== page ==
And where is the sun on June 20th?   The astronomical definition of the summer solstice is when the sun is in its furthest northern position (for those of us in the northern hemisphere).  At this point, the angle of the sun upon us is the most direct (creating the warmer temperatures we experience) and the hours of daylight are at their longest.  The summer solstice brings us the longest day of the year, and the shortest night.  But it is now hard for me to call this the first day of summer, when in many ways, this day is the beginning of the end of summer.  From this day forward, the days begin inching towards that shortest day and longest night.  At first it’s an imperceptible creep, caught up as we are in the physical enjoyment of all things summer.  But where I live, within a few weeks, the difference is noticeable, and by the first of August, tinges of the next season begin to appear.  There’s a part of me that completely resists that dying of the light, so what do I celebrate at the Summer Solstice?

Does saying that the solstice is not the beginning of summer, but the beginning of the end of summer, make me a pessimist?  I don't think so; I guess I am a realistic naturalist.  But although the days from here on out will slowly but surely begin to shorten, some of the best of summer is yet to come.  I love the warmth of the sun, hot lazy days on the beach, even muggy evenings on the deck, and sleeping with the windows open, lulled by the insect sounds.  Although the solstice is when the sun is at its highest, and its rays the most direct, it does not mark the warmest weather.   That's because it takes the earth some time to accumulate the heat; our hottest weather usually comes a few weeks after the solstice.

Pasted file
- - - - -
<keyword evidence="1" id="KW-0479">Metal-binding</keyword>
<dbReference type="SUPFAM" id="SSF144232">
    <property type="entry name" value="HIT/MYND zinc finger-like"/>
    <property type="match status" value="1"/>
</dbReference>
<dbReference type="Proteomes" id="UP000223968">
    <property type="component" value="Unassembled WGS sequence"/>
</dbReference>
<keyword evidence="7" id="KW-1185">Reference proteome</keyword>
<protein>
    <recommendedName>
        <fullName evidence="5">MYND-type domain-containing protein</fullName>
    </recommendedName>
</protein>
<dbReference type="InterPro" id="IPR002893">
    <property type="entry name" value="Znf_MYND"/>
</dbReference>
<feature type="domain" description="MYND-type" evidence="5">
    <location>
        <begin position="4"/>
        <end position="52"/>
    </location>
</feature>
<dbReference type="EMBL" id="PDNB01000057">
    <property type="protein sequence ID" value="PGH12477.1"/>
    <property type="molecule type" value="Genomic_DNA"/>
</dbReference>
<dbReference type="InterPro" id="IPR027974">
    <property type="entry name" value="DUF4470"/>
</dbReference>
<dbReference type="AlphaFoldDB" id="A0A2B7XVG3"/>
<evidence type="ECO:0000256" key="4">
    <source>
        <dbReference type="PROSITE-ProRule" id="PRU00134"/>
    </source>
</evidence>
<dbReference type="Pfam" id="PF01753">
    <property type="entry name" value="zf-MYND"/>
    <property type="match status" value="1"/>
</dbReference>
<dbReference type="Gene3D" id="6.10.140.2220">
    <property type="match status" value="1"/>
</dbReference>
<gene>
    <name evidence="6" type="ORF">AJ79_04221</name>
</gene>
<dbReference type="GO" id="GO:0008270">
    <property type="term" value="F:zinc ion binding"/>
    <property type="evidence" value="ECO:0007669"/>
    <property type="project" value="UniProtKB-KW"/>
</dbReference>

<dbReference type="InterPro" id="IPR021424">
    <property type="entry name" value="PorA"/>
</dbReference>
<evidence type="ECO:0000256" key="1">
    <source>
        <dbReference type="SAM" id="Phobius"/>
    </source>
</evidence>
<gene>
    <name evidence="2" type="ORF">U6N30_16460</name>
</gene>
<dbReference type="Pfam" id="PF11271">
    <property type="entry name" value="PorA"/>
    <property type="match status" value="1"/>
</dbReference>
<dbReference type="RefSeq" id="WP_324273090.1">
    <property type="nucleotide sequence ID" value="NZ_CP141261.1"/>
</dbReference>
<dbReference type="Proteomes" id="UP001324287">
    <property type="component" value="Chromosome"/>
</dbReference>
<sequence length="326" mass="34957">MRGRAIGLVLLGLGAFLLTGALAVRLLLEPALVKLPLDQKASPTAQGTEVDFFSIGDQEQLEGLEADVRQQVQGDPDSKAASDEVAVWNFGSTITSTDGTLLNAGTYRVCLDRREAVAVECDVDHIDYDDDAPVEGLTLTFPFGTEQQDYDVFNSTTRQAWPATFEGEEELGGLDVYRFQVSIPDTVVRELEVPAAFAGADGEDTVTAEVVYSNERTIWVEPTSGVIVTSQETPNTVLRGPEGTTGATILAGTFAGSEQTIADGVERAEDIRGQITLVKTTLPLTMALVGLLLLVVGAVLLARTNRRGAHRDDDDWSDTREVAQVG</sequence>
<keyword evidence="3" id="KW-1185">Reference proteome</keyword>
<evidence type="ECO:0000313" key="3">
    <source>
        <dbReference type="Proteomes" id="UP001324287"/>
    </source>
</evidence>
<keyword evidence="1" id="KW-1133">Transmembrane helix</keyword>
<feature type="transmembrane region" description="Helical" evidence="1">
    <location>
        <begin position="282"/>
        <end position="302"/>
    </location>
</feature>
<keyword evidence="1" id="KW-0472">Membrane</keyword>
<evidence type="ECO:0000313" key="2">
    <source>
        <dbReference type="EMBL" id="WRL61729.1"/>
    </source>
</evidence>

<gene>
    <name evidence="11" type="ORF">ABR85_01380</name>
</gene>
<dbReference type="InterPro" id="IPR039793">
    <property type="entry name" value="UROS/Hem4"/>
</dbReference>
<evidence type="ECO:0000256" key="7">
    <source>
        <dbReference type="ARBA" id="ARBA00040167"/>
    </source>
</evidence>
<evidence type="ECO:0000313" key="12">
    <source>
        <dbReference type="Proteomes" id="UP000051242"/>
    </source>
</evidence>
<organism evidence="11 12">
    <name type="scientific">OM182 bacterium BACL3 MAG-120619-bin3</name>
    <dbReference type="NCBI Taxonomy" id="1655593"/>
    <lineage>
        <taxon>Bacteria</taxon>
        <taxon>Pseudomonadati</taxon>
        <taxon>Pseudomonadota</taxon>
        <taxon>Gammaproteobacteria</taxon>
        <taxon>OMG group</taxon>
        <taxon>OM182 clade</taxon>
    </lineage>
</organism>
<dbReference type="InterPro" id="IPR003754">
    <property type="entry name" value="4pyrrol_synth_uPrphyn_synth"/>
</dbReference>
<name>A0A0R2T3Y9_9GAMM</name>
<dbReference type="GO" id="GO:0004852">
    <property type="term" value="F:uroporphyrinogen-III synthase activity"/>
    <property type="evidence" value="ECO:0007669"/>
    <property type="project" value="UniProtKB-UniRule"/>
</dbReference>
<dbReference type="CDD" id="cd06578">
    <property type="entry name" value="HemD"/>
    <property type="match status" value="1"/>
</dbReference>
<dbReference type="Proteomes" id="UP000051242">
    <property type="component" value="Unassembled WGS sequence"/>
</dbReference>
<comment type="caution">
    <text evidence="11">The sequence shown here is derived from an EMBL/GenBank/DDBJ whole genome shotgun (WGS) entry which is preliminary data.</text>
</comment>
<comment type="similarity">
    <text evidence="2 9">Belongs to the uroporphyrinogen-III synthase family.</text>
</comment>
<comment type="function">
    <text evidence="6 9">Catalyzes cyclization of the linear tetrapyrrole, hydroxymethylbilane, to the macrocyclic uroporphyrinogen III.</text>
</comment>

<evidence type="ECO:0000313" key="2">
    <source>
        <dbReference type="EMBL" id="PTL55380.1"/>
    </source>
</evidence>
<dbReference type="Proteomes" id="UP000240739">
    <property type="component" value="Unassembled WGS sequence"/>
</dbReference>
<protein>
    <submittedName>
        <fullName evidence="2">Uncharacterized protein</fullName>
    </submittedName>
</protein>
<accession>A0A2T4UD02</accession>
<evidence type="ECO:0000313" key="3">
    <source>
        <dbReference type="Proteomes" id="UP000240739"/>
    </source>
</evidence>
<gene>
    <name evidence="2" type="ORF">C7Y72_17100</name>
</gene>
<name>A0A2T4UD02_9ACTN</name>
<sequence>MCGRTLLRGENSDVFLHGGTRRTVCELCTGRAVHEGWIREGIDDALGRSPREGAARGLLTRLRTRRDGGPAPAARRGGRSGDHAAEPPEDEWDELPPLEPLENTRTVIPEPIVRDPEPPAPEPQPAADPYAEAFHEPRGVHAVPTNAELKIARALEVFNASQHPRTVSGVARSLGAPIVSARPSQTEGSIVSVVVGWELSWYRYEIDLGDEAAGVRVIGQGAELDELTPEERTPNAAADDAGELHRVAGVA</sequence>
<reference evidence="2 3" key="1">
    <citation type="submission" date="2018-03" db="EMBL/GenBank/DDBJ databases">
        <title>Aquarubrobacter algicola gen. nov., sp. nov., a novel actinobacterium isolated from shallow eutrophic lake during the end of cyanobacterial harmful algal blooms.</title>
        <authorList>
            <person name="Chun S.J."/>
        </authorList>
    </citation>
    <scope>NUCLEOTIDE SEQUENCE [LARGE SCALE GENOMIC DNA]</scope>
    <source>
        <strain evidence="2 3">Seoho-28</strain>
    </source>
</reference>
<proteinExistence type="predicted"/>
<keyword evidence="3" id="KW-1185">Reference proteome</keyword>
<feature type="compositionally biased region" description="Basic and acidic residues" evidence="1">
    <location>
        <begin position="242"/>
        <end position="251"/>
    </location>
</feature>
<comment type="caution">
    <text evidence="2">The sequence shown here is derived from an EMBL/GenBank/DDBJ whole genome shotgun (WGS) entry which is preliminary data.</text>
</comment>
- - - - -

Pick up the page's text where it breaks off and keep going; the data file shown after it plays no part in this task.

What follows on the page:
For me, the solstice represents a shift, a new phase in the cycle.  Ostara - when the young God is gaining his strength - marks a beginning point, for when (mud season permitting) I can look forward to working outside.  I can start clearing away the dead growth from last year, seeing which plants survived the winter, where I may need to replant.  April weekends, the cleanup continues, but I also start seedlings inside.

At Beltane, the union of the God and Goddess and the return of life and fruitfulness is celebrated, and by this point, hopefully my cleanup is finished. I mulch the flower beds and get the vegetable bed prepared.  Mid-May I seed the cold weather veggies and transplant self seeded seedlings; other planting has to wait til danger of the last frost is past, closer to Memorial Day where I live.  Hopefully, all of this is completed by my birthday in early June, and we put up the fence around the vegetable garden.